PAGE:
We have a handful of interviews devoted to books about addiction. Memoirs about addiction are recommended by Matt Rowland Hill, an expert on the genre (he read dozens of them while undergoing rehab himself) and author of Original Sins. If you're looking for a celebrity memoir on what it's like to be an addict, American-Canadian actor Matthew Perry's memoir is a very readable one (it's like hearing a funny friend telling you about the hell he's going through—Perry had no ghostwriter).
For a nonfiction book that sheds light on the prescription drug crisis in the US, and how that came about, look no further than Empire of Pain by Patrick Radden Keefe, which reads like a thriller.
The Bangladeshi novelist Shazia Omar recommends novels about drug addiction, including On The Road by Jack Kerouac and Trainspotting by Irvine Welsh. She argues that “getting out of drugs has a lot to do with your frame of mind and the ability to become connected to something higher than yourself.”
Others take up a similar theme. Johann Hari discusses the war on drugs, arguing that it has completely failed by almost every single metric you care to use. Hari argues that drug addiction is far more environmentally determined than is allowed for and points to Portugal’s successful programs for reintegrating addicts. Mark Kleiman, a professor of public policy at UCLA School of Public Affairs, talks about the pros and cons of prohibition, arguing that prohibition can work, or at least have benefits, provided it’s done well, which it isn’t currently.
Louise Foxcroft chooses her best books on the history of medicine and addiction, looking at medical practices of the past, from treatment of madness and non-existent diseases, to drug use and the origins of hypochondria. Her own book, The Making of Addiction, looks at the use and abuse of opium in 19th-century Britain.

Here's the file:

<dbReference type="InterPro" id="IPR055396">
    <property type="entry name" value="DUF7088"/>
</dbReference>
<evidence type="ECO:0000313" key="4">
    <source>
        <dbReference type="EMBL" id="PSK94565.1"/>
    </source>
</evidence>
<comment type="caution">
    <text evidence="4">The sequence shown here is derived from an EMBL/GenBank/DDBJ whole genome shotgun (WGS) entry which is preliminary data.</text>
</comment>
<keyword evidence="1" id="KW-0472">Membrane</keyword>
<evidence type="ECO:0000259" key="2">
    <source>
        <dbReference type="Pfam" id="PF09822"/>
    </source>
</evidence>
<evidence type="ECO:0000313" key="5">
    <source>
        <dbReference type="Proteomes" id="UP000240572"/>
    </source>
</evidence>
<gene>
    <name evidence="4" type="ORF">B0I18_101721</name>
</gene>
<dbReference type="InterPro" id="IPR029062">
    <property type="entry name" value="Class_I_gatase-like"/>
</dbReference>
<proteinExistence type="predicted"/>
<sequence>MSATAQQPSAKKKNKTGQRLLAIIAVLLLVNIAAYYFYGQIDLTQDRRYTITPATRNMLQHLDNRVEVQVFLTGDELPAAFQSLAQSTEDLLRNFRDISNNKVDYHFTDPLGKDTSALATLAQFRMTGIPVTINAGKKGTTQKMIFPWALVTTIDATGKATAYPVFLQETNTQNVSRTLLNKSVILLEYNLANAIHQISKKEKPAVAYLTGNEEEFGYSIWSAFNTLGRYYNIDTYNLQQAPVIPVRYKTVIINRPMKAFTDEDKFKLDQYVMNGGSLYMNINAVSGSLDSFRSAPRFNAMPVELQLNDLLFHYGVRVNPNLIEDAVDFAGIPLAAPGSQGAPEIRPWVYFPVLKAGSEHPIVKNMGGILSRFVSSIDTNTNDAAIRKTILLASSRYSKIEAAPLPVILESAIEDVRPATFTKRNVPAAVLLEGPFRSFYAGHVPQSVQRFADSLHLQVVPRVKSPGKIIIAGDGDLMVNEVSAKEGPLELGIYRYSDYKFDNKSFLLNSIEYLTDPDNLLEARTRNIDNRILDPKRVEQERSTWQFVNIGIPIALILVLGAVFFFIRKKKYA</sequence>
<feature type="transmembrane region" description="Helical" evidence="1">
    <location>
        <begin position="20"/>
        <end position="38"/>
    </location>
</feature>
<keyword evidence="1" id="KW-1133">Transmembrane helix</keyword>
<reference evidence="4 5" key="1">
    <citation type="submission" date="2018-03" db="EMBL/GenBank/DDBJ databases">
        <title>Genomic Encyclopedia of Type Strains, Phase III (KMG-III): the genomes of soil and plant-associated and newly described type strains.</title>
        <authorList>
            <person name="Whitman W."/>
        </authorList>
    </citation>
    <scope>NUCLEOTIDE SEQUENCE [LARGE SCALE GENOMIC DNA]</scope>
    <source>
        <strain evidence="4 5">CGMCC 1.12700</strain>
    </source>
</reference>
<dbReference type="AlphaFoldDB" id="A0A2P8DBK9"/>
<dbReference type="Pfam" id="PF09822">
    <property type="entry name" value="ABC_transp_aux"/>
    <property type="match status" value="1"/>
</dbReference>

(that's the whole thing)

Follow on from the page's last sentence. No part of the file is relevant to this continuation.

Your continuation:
The author and recovering addict Matt Rowland Hill dissects the ‘addiction memoir’—its literary potential, its formal conventions and its offer of hope and catharsis—as he recommends five books that exemplify the form, from Thomas De Quincey’s Confessions of an English Opium Eater to Mary Karr’s bestselling Lit.
Drug Addicts are Human Beings
by Henry Smith Williams
The Murderers: The Shocking Story of the Narcotic Gangs
by Henry Anslinger and Will Oursler
by Charles Bowden
The Globalization of Addiction: A Study in Poverty of the Spirit
by Bruce Alexander
In the Realm of Hungry Ghosts: Close Encounters with Addiction
by Gabor Maté
Everything we have been told about drugs and drug addiction and how society should deal with them is wrong, says the British author and journalist Johann Hari. He chooses the best books on ‘the war on drugs.’
The social historian argues London is an intrinsically addictive city. He charts its history through its dependencies on chocolate, tobacco, coffee, and tea.
Historian and author Louise Foxcroft prescribes reading on medical practices of the past, from treatments of madness and non-existent disease, to drug use and the origins of hypochondria.
The Italian cardiologist and fellow of the International Association for Cannabis as Medicine proposes five books on Medicinal Marijuana and explains why we should be reading them.
The Professor of Public Policy at the UCLA School of Public Affairs talks drugs and selects the best books on the subject. Enlightening discussion around drug policies and potential benefits of hallucinogens
Author and social psychologist discusses the nature of drug addiction and the problems associated with it. Discusses books by Coelho, Welsh and Kerouac